No, man. He didn't mean that RRT lacked thrust compared to LEAP. A380 is powered by 4 Rolls Royce Trent 900 engines with with more than double (closer to triple actually) the thrust of the LEAP-1C. He meant that they didn't have anything tailored to the specific requirements of the C919 ready because they never had a contract for it. Like if both GE and RRT were both clothing stores, GE already had a custom suit made for you with your measurements because you came in last month to get fitted for your custom order but you never did that with RRT so obviously they don't have anything with your perfect fit ready. Doesn't mean that they are worse.
 
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Jono

New Member
Registered Member
the discussions so far point to RR engines being very good except for the thrust aspect when compared to the Leap 1C, and cannot be used on the C919 at the present moment without major modifications. But can the RR engines be made to suit the plane in 5 years time with abundant resources and R&D thrown in ? Of course, the major premise is whether the RR engines can shed all American components.
I am quite biased towards UK because I have lived and worked there. Like the country and the people. The British are shrewd and cunning like a fox, but they are mainly honest people and will keep their side of the bargain once a deal is signed.
Even though Britain is on the decline, they still have lots of advanced western technology and talents for China to tap into.
And Brexit is another reason why Britain should be interested in Chinese investments to revive their economy and a China-Britain cooperation can certainly do no harm to either country.
In the long run, an indigenous Chinese commercial engine is a MUST, but it is going to take a long time to gain overseas confidence, American obstacles and pressure being no help either. Hence my idea of adopting the RR engine on the C919, in my humble opinion.
 
the discussions so far point to RR engines being very good except for the thrust aspect when compared to the Leap 1C, and cannot be used on the C919 at the present moment without major modifications. But can the RR engines be made to suit the plane in 5 years time with abundant resources and R&D thrown in ? Of course, the major premise is whether the RR engines can shed all American components.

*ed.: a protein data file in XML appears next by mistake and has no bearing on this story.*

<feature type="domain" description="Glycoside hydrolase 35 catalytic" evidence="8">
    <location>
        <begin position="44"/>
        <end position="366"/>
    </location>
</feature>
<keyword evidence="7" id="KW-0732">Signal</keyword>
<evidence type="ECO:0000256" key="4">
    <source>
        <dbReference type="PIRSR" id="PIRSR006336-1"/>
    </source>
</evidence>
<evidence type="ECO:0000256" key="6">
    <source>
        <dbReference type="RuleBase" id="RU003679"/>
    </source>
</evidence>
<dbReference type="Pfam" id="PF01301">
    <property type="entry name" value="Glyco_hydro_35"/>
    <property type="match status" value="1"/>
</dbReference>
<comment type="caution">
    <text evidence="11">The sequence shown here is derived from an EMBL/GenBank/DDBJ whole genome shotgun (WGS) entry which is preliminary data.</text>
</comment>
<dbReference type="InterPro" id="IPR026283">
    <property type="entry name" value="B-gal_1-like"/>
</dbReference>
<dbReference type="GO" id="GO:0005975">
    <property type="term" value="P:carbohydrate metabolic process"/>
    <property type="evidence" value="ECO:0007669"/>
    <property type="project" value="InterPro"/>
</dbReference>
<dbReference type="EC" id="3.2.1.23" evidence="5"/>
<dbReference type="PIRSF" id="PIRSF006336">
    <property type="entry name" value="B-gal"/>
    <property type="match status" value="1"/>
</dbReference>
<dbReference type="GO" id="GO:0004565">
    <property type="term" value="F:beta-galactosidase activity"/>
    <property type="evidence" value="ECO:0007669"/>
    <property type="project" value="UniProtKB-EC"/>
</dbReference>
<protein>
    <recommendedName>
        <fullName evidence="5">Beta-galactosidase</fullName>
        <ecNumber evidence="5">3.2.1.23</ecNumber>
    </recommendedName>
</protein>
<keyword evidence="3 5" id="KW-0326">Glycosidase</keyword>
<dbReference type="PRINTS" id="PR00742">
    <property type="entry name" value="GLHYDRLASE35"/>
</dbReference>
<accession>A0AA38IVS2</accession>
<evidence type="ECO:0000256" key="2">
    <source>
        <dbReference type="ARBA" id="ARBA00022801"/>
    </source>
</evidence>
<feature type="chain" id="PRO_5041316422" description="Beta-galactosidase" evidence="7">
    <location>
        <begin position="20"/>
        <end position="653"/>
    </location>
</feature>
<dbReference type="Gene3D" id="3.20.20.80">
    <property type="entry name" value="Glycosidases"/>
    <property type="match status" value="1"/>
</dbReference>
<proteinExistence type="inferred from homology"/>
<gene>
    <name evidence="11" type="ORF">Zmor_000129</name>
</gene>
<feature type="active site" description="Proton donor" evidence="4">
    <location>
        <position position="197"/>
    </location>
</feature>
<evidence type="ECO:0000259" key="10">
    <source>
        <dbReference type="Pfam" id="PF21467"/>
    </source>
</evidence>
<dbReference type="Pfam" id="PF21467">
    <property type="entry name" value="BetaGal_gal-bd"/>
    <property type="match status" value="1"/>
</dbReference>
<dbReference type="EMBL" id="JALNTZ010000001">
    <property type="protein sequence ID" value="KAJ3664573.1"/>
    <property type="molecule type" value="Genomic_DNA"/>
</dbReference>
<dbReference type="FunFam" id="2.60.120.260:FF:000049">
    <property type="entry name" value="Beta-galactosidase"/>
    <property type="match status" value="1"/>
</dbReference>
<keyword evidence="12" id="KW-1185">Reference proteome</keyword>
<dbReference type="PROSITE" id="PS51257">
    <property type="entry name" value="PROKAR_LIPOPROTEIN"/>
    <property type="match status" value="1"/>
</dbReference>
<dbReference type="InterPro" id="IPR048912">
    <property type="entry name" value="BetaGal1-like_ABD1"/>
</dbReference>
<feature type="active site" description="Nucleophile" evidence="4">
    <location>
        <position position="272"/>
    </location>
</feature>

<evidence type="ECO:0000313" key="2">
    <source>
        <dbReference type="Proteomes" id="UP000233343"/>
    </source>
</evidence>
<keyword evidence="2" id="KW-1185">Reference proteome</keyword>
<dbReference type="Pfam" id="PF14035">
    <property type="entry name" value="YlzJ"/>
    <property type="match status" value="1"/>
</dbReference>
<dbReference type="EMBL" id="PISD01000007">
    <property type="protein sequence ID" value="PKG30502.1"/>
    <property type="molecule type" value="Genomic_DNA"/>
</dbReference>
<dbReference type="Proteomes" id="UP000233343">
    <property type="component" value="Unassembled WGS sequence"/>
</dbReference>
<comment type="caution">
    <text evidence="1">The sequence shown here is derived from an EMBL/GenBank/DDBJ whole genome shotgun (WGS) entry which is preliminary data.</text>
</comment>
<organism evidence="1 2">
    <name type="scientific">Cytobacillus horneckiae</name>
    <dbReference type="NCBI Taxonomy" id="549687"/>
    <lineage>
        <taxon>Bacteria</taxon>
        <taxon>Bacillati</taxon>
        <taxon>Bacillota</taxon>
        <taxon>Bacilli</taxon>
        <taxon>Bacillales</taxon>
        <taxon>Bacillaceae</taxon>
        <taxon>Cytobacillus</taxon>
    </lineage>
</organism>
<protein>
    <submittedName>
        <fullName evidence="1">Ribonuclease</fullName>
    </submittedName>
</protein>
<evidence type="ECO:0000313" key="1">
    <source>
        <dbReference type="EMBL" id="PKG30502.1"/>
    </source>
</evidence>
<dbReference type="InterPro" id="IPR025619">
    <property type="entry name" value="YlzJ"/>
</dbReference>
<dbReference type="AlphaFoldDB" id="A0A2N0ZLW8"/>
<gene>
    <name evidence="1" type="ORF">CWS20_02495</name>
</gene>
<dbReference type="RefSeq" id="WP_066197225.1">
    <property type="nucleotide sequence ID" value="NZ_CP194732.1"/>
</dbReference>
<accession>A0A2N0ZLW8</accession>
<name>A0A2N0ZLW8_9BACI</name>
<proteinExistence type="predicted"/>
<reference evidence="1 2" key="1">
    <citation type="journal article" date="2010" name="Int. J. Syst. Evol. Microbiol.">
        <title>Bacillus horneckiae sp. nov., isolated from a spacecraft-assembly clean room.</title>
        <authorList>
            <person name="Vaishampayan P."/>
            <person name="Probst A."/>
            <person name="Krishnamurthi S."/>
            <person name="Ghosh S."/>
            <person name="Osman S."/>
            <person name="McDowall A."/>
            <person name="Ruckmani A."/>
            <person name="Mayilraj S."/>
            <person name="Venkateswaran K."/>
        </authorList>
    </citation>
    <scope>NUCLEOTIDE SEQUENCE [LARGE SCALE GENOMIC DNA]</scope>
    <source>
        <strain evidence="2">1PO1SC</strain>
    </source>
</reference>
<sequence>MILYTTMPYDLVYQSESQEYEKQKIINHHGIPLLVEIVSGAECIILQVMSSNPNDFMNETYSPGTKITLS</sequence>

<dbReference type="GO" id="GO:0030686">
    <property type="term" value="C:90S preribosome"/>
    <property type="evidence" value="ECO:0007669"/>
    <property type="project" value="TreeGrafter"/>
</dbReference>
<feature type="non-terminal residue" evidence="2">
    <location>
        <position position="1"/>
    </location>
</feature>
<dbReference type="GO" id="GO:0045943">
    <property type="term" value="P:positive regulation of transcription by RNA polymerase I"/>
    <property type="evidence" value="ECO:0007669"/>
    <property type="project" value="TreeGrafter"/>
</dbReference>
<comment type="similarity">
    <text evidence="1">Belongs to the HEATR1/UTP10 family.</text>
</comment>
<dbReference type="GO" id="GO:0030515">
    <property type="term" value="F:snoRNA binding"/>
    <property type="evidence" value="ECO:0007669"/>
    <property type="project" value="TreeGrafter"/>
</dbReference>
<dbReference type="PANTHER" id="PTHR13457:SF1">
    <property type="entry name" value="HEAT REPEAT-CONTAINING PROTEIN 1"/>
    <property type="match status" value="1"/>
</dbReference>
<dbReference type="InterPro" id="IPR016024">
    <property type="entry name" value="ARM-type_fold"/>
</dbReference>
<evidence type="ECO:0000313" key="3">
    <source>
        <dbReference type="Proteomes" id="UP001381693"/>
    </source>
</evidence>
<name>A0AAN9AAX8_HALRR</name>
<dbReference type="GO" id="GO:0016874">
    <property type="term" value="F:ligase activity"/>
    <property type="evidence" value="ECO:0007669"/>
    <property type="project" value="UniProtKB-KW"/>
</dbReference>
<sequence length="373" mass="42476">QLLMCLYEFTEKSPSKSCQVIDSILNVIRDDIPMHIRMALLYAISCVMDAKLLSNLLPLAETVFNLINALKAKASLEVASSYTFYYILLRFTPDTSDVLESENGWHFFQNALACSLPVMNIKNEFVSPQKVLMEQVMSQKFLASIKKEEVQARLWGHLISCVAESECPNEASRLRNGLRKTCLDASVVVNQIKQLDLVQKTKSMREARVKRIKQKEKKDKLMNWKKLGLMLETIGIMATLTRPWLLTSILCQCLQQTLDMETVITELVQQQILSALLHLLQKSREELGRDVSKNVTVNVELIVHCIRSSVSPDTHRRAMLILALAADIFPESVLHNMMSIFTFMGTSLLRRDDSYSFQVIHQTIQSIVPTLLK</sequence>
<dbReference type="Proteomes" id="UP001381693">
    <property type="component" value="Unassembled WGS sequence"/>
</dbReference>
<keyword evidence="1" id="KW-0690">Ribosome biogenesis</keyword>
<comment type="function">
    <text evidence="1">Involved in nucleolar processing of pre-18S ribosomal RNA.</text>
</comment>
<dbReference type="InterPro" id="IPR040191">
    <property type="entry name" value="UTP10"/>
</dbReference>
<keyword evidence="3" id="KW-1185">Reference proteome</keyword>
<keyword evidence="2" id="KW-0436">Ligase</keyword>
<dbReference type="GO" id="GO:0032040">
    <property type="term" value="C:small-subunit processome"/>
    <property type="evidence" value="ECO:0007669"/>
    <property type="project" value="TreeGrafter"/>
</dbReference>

I am quite biased towards UK because I have lived and worked there. Like the country and the people. The British are shrewd and cunning like a fox, but they are mainly honest people and will keep their side of the bargain once a deal is signed.
Even though Britain is on the decline, they still have lots of advanced western technology and talents for China to tap into.
And Brexit is another reason why Britain should be interested in Chinese investments to revive their economy and a China-Britain cooperation can certainly do no harm to either country.
In the long run, an indigenous Chinese commercial engine is a MUST, but it is going to take a long time to gain overseas confidence, American obstacles and pressure being no help either. Hence my idea of adopting the RR engine on the C919, in my humble opinion.
It's not really a choice between RR and GE right now because for some reason, Trump has uncharacteristically chosen NOT to violate an agreement, so accordingly, the LEAP-1C engines are still going to be supplied to COMAC. This is not the tender phase so COMAC can't just back out and choose another company nor would it be viable to tell RR to develop an engine for it just in case Trump breaks GE's contract down the road. Luckily, Russia's PD-14 is almost perfect in terms of promised parameters for the C919 and will be deployed anyway on Russia's MC-21, so if Trump does back out, or if GE's contract expires due to term before the Chinese engine is ready, the PD-14 is a good alternative to get away from American technology. The downside is that it's not yet one of those big brand engines that can instantaneously get certifications over European (and American) skies and will have to prove its safety with time before it is considered top notch.